When critical access hospitals (CAH) build a new facility or improve an existing one, they make a huge capital investment. Fortunately, tools are available to enhance the return on this investment—one of which is to accelerate Medicare cost reimbursement. This is accomplished by splitting the newly constructed assets into components that are assigned shorter asset lives than could be used if viewed as one asset.
Assets subject to depreciation for Medicare purposes include land improvements, buildings and equipment (fixed and major movable). Each of these categories includes identifiable components with substantially different useful lives that can be separately identified and depreciated over their respective useful lives, some longer and some shorter than the composite average life. The suggested estimated useful lives for hospital assets are detailed in the American Hospital Association’s (AHA) Estimated Useful Lives of Depreciable Hospital Assets Data Tables. If the hospital is diligent, it can refer to the tables and easily assign lives to all major movable equipment without help from outside advisors. However, assigning lives for constructed items included in the land improvements, buildings, building components, fixed equipment and building services equipment categories can present a significant challenge. Health care providers typically have no internal means of segregating the components and subcomponents eligible for shorter depreciable lives and are therefore limited to longer composite life building depreciation.
While institutions may be doing some degree of construction componentization, they’re likely losing out on significant reimbursement opportunities. The most comprehensive way to accelerate the depreciation of these capital assets eligible for Medicare reimbursement is to perform an engineering-based componentization analysis.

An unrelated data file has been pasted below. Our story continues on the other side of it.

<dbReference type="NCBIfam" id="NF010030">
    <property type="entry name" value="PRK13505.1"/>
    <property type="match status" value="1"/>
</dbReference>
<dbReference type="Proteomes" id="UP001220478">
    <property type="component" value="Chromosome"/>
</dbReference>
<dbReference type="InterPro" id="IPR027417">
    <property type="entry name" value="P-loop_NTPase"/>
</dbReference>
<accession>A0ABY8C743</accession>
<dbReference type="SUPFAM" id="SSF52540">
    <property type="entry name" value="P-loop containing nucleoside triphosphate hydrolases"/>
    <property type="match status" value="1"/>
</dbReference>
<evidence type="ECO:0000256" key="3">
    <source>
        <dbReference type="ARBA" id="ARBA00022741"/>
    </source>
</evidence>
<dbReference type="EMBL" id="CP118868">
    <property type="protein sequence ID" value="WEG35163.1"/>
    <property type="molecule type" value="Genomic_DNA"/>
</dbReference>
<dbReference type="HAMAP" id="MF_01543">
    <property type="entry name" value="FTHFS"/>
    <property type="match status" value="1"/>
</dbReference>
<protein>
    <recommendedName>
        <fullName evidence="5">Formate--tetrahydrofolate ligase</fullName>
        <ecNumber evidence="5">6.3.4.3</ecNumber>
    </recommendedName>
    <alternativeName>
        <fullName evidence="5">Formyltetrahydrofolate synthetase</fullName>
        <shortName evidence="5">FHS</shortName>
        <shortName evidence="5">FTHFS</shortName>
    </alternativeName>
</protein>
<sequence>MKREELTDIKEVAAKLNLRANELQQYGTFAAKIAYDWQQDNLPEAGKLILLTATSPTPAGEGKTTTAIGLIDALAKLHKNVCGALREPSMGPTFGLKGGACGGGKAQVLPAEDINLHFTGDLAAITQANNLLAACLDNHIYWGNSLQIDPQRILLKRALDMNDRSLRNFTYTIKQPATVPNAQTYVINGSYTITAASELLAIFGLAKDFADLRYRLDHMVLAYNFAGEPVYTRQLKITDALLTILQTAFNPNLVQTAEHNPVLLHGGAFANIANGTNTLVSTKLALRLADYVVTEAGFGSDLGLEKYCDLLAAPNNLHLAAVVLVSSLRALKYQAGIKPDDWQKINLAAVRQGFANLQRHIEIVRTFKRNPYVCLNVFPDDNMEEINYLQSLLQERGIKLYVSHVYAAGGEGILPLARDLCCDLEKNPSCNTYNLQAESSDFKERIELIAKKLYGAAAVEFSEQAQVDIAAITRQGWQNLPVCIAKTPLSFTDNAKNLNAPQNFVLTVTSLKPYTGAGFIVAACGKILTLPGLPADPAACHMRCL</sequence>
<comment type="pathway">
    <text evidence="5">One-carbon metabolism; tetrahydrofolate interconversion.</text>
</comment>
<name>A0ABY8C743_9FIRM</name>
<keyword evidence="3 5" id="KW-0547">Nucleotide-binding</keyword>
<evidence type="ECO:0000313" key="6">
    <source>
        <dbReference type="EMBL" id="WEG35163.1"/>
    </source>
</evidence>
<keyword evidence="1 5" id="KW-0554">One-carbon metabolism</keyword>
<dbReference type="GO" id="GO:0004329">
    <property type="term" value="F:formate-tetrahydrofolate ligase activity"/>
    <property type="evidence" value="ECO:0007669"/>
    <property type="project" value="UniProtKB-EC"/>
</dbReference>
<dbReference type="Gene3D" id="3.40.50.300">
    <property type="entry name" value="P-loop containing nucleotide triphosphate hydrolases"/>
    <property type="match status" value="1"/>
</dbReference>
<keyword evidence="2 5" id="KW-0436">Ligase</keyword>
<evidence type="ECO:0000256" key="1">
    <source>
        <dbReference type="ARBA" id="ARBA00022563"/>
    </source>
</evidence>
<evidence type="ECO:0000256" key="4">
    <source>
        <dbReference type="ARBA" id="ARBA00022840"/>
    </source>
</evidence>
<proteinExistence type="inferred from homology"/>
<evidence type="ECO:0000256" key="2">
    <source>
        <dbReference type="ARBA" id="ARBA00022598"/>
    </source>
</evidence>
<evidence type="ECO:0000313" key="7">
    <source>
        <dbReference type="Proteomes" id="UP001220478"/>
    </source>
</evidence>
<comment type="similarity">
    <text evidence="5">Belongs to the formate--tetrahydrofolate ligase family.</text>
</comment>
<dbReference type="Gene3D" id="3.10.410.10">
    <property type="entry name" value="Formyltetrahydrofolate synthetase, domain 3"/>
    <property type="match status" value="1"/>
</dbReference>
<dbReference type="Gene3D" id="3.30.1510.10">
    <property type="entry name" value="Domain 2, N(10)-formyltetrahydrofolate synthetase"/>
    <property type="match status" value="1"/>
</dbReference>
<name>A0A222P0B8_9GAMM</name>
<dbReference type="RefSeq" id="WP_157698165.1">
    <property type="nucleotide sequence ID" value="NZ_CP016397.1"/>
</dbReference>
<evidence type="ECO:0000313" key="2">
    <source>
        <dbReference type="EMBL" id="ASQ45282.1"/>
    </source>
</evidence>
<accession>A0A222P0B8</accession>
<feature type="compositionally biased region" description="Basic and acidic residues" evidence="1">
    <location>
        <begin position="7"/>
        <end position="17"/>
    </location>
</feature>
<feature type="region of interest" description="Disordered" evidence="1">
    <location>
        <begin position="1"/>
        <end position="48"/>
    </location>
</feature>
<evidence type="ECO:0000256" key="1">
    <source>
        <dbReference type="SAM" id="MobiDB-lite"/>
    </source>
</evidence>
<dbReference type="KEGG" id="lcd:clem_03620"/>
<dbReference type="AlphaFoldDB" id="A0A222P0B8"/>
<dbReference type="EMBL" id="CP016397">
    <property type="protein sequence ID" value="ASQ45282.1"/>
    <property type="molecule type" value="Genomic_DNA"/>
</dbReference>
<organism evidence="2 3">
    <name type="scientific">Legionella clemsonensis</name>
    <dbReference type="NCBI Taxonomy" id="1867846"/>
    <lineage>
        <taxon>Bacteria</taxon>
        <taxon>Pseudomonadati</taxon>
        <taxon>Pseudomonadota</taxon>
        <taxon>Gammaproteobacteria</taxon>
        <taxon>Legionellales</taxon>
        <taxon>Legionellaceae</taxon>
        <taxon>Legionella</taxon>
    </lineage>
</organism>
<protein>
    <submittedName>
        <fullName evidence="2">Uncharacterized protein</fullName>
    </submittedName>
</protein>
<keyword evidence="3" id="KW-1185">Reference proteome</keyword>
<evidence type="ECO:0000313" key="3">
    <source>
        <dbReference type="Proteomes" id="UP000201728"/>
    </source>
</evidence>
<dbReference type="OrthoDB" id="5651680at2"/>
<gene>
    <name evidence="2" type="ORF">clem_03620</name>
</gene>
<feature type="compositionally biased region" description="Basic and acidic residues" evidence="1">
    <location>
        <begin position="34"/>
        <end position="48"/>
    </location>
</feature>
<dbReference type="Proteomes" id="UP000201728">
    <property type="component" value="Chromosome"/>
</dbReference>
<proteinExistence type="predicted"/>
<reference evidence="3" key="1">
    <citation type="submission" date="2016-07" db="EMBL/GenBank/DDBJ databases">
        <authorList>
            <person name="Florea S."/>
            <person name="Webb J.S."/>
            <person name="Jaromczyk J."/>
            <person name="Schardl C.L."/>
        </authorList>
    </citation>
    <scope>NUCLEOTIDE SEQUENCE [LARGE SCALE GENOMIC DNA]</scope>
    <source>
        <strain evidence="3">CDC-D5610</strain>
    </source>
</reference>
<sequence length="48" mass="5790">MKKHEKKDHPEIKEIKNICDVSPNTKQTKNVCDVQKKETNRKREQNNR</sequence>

This practice requires a clear understanding of accounting, Medicare reimbursement, AHA estimated useful lives and engineering issues and should be performed by a qualified professional employing engineering and cost-estimating techniques to provide a fully documented professional study.
The componentization analysis methodology should include an analysis of the construction cost (hard and soft), plans and specifications to evaluate the building construction and its component parts and identify the building service systems and interior finishes eligible for reclass to shorter depreciable lives; engineering estimation of the various components and subcomponents; allocation of indirect cost; and reconciliation to the total project capitalized cost. The approach to componentizing construction costs complies with the AHA’s useful life guidelines and is accepted by CMS.
A componentization analysis helps provide accuracy in determining components’ useful lives, with substantiation for all costs identified. It also helps reduce the asset life as a whole by as much as 50 percent and establishes the asset’s recovery period for reimbursement purposes, financial reporting and inclusion in the Medicare cost report.
The deliverable report includes supporting detail that assists the institution in managing capital assets on a go-forward basis. Engineering-based studies also allow for flexibility when customizing the deliverable report based on the health care provider’s needs. Whether used to help identify construction costs relating to reimbursable versus nonreimbursable cost centers or for purposes of future capital asset dispositions, this type of study provides the necessary detail and can substantiate identified costs.
An engineering-based analysis can result in an accelerated depreciation expense, which can greatly enhance cost-based reimbursement. Therefore, any CAH that has constructed a replacement hospital or made improvements costing more than $1 million to its existing building in the current year may see a benefit.
New subsection (d) prospective payment system hospitals eligible for Medicare cost-based capital reimbursement also may want to consider this opportunity. The opportunity for cost-based reimbursement is available to subsection (d) hospitals only for cost report periods beginning within two years of the hospital seeing its first patient. Timing is important to take full advantage of this rule.
For-profit hospitals interested in accelerating tax depreciation can benefit from a similar type of study called an engineering-based cost segregation study, accomplishing the same result as an engineering-based componentization study but driven by MACRS tax lives versus AHA useful lives.
For more information about a componentization analysis, reach out to your BKD trusted advisor or use the Contact Us form below.